I applied to be a substitute teacher mid year because I needed to supplement my income and because I planned to take some tests to become a classroom teacher and I wanted to sort of “check it out” before committing to more classwork to get my certification. I was in California. At that time, the background check before being allowed to be near kids, included a finger print check that was run by local police, state law enforcement, and federal law enforcement. While the first two didn’t take too long, the federal check took about eight weeks. One morning, around 5:30, I got a call from the Sub Desk asking me to sub at the middle school that morning. I told her that I had not yet been cleared. She said she was aware of it but that they were desperate for subs and I had already been cleared by local and state. (I was also well known in the district because of my then eleven years of volunteering in schools.) So I jumped out of bed and got dressed. I got my kids off to neighbors who would deliver them at their respective schools and I went off to the middle school, which was the same middle school one of my kids attended, and presented myself to the secretary as the assigned sub for Ms. WhatEverHerNameWas. I was given the key to the room and sent off with no lesson plan. Apparently, it was an unplanned absence and there weren’t any plans. The secretary said there was supposed to be a lesson plan book inside the class in the teacher’s desk so just look for it.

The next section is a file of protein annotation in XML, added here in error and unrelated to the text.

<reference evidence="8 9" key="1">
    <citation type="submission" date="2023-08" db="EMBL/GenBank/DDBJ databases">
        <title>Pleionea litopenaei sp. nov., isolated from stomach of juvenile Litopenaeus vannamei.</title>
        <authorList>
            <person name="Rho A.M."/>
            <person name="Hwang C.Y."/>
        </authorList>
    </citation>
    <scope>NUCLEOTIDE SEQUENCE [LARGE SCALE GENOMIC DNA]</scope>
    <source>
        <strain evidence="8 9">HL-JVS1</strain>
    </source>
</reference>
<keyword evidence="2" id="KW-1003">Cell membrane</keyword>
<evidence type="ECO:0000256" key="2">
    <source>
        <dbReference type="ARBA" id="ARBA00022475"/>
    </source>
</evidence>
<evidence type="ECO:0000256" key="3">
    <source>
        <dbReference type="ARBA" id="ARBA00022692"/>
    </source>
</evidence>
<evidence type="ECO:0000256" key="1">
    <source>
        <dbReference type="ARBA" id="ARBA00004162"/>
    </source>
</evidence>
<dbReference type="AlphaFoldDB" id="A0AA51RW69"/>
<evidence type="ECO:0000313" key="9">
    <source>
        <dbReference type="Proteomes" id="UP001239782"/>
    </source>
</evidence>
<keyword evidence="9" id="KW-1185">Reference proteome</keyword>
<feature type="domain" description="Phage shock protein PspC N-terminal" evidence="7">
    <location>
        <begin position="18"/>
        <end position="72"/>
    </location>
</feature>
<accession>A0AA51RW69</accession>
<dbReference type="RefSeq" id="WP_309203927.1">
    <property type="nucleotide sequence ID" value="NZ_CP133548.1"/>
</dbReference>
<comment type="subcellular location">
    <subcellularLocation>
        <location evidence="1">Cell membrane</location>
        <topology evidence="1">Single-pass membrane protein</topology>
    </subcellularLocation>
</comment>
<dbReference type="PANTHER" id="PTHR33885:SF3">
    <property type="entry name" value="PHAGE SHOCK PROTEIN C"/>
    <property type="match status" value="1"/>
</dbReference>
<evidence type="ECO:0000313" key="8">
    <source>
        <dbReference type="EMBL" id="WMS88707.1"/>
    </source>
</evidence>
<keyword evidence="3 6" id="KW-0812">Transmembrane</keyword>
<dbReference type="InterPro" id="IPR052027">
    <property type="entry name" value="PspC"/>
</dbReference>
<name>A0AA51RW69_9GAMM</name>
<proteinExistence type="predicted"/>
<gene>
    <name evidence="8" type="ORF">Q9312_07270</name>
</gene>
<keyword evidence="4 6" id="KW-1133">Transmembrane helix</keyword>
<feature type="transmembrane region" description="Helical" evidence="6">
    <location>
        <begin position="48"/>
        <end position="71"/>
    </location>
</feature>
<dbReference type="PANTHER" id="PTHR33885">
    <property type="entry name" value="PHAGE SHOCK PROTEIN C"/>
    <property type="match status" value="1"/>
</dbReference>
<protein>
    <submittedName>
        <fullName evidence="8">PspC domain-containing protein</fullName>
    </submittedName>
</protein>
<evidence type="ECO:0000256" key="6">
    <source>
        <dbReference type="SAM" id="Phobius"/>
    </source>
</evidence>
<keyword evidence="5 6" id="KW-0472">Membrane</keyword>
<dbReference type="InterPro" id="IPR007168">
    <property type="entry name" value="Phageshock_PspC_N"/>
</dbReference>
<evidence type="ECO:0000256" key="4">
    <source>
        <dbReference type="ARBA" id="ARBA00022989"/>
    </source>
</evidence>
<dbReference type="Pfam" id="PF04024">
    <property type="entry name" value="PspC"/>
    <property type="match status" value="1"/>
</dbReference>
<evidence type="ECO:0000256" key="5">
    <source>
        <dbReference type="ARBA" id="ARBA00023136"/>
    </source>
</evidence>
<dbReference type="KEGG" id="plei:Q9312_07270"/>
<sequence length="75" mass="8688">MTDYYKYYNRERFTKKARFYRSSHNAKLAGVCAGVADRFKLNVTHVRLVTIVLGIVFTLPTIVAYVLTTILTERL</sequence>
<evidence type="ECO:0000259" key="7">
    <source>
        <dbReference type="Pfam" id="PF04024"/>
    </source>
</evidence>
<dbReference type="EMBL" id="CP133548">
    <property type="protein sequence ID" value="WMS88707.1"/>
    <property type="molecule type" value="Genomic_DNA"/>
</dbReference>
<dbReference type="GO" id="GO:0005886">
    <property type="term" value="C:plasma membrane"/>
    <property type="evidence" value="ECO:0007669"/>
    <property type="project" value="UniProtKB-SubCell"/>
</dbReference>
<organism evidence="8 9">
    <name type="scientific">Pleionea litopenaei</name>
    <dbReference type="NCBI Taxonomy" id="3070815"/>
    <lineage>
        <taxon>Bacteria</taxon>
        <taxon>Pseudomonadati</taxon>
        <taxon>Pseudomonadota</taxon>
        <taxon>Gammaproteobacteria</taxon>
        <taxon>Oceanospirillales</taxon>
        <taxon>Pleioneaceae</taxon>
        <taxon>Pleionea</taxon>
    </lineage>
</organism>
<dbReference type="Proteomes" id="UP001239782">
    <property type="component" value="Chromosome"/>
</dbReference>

It was a seventh grade special ed class. There was no lesson plan book anywhere in the room and the ed assistant would not be there until the second hour of the two hour class period. So I was on my own with fifteen boys varying in degrees of special needs. I had taken a few things with me in my Sub Bag that I could do with them. My Sub Bag had worksheets, tangrams, books, and other sorts of things that would entertain and be educational, should I need them. That day I definitely needed them.